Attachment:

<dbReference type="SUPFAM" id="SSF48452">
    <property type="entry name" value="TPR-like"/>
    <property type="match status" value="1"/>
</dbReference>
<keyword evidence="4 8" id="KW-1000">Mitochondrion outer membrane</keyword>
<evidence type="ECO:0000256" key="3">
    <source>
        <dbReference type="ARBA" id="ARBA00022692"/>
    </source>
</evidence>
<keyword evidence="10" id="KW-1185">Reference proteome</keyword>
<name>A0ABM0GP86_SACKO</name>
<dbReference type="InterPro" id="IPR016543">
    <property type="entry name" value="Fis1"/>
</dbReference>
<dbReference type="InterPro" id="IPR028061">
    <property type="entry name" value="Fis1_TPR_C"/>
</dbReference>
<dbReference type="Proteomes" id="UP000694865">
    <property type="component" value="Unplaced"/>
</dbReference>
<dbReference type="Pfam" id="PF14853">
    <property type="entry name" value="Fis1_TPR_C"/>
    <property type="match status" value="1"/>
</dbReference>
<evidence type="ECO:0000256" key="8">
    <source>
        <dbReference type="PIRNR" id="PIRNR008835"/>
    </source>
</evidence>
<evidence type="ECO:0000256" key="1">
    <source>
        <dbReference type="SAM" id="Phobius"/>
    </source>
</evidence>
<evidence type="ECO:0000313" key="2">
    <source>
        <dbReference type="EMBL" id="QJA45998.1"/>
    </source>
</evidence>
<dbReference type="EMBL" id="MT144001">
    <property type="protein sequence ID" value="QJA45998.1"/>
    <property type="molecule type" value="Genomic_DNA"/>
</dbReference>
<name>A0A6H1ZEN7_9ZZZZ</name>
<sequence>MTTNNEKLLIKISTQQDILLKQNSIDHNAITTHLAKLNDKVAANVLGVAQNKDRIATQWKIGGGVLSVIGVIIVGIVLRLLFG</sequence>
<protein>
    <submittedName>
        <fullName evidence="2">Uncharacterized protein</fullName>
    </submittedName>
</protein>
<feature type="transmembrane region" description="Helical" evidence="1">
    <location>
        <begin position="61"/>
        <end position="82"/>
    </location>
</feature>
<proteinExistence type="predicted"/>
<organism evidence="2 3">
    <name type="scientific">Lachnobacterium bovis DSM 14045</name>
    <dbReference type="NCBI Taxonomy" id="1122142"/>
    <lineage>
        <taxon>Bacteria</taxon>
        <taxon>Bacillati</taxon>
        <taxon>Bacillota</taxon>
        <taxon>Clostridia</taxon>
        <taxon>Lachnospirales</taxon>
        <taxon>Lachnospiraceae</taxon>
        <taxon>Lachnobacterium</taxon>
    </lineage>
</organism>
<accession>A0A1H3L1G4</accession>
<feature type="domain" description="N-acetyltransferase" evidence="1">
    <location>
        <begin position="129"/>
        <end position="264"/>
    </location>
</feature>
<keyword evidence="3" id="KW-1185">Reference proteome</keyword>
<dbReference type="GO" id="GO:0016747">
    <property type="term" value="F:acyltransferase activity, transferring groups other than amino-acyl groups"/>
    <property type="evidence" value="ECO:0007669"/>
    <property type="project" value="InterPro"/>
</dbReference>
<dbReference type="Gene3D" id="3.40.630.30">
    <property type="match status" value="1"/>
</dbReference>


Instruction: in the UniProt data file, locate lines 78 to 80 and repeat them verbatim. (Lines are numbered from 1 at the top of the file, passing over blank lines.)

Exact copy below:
</feature>
<keyword evidence="3" id="KW-1185">Reference proteome</keyword>
<dbReference type="GO" id="GO:0016747">